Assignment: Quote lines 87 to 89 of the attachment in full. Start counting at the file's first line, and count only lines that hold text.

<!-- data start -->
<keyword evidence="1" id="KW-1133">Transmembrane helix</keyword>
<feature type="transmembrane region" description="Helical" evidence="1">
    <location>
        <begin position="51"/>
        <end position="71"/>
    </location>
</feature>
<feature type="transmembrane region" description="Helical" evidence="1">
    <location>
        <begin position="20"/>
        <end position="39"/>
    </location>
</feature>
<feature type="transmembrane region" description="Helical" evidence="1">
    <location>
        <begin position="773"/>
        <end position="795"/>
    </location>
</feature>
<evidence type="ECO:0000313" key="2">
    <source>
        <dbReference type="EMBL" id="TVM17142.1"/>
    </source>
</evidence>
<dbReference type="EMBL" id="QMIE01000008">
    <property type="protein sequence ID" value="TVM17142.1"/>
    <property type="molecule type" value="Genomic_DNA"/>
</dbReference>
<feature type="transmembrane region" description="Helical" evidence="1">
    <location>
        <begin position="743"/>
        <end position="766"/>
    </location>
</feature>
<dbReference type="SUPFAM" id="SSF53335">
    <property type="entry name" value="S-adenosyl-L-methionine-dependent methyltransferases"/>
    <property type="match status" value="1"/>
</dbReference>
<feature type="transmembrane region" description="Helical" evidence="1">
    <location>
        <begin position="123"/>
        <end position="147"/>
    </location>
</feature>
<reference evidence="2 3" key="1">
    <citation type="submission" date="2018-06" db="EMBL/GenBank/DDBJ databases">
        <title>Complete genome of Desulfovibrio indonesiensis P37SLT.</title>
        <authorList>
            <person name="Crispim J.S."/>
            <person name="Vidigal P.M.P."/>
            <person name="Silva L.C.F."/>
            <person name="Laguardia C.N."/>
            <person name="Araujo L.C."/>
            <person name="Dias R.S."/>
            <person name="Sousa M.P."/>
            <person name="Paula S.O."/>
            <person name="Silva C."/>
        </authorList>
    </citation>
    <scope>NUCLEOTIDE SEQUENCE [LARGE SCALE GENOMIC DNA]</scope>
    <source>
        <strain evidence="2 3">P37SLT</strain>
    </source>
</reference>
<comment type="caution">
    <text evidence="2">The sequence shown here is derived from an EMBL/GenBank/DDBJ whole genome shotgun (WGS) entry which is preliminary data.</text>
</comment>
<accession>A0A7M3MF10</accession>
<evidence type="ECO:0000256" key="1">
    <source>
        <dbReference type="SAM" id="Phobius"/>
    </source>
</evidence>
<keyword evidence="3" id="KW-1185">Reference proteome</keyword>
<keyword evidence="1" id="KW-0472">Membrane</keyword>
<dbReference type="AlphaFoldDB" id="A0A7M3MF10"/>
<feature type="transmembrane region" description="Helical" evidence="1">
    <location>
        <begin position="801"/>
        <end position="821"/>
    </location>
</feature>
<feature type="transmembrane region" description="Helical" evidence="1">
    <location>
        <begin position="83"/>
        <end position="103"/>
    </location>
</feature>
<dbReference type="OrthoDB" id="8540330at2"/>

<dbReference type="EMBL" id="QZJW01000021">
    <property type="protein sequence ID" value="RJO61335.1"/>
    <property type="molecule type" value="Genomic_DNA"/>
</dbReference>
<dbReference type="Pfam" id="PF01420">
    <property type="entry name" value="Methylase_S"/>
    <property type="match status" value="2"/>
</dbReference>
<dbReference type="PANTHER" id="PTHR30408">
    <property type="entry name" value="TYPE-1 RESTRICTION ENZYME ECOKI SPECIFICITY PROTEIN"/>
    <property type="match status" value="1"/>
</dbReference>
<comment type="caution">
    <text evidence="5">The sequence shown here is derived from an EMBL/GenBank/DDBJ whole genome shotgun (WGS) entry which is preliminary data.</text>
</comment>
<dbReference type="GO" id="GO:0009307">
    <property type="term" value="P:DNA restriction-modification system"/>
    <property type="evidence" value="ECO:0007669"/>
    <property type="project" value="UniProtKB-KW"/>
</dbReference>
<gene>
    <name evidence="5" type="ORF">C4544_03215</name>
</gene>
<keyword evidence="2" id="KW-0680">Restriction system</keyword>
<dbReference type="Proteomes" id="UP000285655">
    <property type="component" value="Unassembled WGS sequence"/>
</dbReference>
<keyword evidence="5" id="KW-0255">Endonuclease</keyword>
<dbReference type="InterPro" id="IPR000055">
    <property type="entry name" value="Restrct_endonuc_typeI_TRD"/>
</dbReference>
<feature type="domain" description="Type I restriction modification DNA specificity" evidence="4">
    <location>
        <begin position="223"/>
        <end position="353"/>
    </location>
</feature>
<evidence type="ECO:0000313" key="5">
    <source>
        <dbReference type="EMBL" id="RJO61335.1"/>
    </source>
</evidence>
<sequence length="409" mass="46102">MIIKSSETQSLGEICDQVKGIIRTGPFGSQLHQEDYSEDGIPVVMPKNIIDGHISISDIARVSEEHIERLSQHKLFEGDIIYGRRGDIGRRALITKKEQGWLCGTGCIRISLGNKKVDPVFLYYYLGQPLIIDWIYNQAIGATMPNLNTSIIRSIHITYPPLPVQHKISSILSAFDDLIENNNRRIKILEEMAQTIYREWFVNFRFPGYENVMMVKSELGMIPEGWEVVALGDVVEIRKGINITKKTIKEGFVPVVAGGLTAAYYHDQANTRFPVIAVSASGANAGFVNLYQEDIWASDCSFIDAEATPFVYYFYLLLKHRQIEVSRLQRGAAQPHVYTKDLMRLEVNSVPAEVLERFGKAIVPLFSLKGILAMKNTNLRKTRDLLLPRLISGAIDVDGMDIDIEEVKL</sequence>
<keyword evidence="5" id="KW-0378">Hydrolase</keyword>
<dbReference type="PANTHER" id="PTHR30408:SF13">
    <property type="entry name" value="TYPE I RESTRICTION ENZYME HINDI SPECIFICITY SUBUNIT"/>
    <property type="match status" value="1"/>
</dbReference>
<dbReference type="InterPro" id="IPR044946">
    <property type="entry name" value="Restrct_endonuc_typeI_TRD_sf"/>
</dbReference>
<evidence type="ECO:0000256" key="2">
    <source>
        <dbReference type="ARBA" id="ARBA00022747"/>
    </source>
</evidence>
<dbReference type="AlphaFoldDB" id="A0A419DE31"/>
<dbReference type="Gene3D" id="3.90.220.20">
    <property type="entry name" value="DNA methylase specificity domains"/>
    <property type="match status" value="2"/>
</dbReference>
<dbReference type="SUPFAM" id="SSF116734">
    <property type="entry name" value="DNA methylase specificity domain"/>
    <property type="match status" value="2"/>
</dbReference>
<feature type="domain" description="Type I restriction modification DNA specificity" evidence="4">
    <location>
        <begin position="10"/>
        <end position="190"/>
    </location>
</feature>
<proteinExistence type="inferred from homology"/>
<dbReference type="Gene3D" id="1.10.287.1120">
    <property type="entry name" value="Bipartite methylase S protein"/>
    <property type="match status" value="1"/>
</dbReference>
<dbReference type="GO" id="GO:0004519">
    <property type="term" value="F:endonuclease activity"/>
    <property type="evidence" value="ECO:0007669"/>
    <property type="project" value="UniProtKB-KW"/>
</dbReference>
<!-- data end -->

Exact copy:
    </location>
</feature>
<dbReference type="OrthoDB" id="8540330at2"/>